If something passes the legal/process thresholds for approval; and the Councillor isn't objecting strenuously, it goes through.

If the development breaches the rules; in a bad way; Planning may well seek to stifle it.

There's a limited suite of options.

and doesn't encourage the good ones.

Planning definitely tries to help applications they are positive on; but political support for same matters.

Also, why not make this section of Yonge a mid-rise street?

It will be, it's already happening. At 13 storeys, this is actually considered hirise.

The City's definition of midrise is 5-12 floors.

****

Let me finish off by noting, I like this proposal, and I hope a good settlement allowing approval is reached at LPAT.
 

xy3

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How infuriating. This makes me wish we brought back the OMB. I think the councillor has far too much influence.

Does this proposal stand a chance if the developer removed a floor from the lower section? It could still look quite elegant at 12 floors and would fit the city's defintion of midrise?

Or Is it possible planning would come to a more reasonable compromise and greenlight the current proposal if the developer makes a large donation to local park revitalization/street art etc?

Or is council and the nimbyfolk so dead set on destroying this that we'll see the land sold and some ugly contemporary glass condo eventually replace it?
 
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Northern Light

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How infuriating. This makes me wish we brought back the OMB.

We did, they're just called the LPAT.

I think the councillor has far too much influence.

The Councillor has as much influence as any other. While I disagree w/the position here, it is, at least in part, the job of the Councillor to represent their constituent's wishes.
It's equally true that they ought to defend good public policy, from time to time, even when that isn't popular.
But that's easier said than done. It's also a good way to get un-elected. I admire politicians who are prepared to risk their careers for good public policy.
But they are far and few between.

Does this proposal stand a chance if the developer removed a floor from the lower section? It could still look quite elegant at 12 floors and would fit the city's defintion of midrise?

Or is council and the nimbyfolk so dead set on destroying this that we'll see the land sold and some ugly contemporary glass condo eventually replace it?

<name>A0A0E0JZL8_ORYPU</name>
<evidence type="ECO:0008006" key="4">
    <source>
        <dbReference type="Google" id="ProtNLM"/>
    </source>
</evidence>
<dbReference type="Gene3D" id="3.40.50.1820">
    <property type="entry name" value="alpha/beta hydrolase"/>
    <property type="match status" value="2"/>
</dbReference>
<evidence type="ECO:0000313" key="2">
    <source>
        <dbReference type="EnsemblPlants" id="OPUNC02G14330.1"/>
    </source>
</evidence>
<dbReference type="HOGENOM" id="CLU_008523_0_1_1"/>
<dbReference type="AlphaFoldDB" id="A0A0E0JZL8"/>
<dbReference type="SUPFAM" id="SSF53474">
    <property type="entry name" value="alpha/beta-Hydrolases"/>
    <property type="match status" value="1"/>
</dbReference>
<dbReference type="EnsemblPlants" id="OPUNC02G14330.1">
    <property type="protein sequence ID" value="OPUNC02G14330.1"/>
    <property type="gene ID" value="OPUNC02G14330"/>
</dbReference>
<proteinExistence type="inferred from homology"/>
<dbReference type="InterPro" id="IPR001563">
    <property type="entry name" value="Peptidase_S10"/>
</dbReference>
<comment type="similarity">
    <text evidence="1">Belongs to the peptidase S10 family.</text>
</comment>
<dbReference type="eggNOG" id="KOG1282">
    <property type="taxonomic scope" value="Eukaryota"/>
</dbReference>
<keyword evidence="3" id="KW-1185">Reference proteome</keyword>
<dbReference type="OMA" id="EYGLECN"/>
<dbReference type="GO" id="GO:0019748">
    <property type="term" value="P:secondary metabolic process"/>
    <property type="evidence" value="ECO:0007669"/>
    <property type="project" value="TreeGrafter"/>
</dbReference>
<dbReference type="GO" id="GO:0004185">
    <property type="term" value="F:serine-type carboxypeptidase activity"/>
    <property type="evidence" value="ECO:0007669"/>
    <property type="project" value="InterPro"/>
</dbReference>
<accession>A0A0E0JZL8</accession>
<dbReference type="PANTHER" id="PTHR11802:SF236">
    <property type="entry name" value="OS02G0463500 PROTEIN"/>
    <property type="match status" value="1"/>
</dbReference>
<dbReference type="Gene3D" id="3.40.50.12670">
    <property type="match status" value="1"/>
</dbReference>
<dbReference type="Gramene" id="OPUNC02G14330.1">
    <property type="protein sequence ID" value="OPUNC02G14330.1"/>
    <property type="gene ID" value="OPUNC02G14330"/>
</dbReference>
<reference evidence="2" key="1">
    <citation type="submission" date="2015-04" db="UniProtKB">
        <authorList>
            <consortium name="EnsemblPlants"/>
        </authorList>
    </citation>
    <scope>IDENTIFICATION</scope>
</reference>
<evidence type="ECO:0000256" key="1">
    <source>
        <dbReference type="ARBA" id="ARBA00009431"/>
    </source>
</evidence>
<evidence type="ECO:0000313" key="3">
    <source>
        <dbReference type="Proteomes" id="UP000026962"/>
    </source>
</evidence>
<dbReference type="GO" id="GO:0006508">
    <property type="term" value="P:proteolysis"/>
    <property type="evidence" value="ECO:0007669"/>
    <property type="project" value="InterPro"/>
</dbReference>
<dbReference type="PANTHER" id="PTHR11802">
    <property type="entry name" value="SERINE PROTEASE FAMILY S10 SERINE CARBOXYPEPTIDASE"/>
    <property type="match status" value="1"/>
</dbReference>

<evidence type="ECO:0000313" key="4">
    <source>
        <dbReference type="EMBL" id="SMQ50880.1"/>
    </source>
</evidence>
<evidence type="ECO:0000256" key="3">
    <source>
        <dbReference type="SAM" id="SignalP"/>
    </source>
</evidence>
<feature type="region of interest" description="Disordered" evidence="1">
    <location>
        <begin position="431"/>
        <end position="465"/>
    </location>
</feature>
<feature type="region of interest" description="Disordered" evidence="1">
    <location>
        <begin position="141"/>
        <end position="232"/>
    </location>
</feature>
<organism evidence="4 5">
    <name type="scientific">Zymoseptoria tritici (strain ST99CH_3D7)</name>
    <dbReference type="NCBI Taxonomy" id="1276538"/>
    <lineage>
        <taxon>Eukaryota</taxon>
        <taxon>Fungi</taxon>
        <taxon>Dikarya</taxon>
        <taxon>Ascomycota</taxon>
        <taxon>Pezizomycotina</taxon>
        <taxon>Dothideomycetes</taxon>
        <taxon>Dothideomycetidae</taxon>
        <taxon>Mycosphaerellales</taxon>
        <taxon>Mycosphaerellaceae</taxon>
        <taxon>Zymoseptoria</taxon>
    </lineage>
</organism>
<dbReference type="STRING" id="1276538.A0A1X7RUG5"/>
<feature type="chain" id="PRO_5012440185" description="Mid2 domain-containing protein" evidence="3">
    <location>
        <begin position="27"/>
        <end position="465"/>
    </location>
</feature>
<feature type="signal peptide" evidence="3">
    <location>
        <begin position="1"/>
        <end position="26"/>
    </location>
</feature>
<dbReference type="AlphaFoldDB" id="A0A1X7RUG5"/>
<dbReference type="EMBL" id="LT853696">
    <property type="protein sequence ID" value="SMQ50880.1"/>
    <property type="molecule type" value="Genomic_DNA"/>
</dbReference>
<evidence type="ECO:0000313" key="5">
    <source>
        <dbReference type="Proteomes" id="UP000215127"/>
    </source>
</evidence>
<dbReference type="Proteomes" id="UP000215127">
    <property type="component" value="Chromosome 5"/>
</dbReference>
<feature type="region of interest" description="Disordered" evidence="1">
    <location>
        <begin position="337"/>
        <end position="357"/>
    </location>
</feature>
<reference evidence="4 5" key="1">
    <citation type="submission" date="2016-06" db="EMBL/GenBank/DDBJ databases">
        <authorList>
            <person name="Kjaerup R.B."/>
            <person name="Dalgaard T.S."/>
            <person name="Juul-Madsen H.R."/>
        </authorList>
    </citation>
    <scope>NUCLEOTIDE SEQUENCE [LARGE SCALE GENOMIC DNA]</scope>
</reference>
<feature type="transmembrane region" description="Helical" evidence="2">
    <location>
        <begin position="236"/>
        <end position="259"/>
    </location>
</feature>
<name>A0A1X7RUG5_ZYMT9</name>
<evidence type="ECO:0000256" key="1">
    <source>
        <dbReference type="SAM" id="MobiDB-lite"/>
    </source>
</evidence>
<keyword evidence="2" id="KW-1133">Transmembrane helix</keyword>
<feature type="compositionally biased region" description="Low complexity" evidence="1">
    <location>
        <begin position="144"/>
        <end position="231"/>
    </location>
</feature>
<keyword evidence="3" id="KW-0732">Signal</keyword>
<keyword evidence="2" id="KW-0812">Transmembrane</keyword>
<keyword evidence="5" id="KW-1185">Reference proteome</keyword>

If council says no, it would be a shock if this doesn't go to LPAT.

****

What the area residents want and what is economically viable on the site are probably not something that can be resolved harmoniously.
The issue here is not really the design aesthetic, it's height and tapering. I suspect (but don't know) that the developer may be willing to move a bit on these issues as that is commonly the case.
However, I doubt the neighbours would be happy to settle for that.
Time will tell.
 
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isaidso

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Arrrggghhh! This is one of those excruciatingly frustrating examples of NIMBYism gone mad. This whole stretch of Yonge will be mid-rises. This is a massive win for the neighbourhood and only 13 floors. I sense that nothing over 4 floors is going to make these people happy. Hopefully, common sense prevails and this moves forward largely unchanged.

Having to negotiate with people like that must be maddening. I'm glad I don't have to do it.
 
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ProjectEnd

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We did, they're just called the LPAT.



The Councillor has as much influence as any other. While I disagree w/the position here, it is, at least in part, the job of the Councillor to represent their constituent's wishes.
It's equally true that they ought to defend good public policy, from time to time, even when that isn't popular.
But that's easier said than done. It's also a good way to get un-elected. I admire politicians who are prepared to risk their careers for good public policy.
But they are far and few between.



If council says no, it would be a shock if this doesn't go to LPAT.

****

What the area residents want and what is economically viable on the site are probably not something that can be resolved harmoniously.
The issue here is not really the design aesthetic, it's height and tapering. I suspect (but don't know) that the developer may be willing to move a bit on these issues as that is commonly the case.
However, I doubt the neighbours would be happy to settle for that.
Time will tell.
OLT, as of Friday last week. ;)
 

Northern Light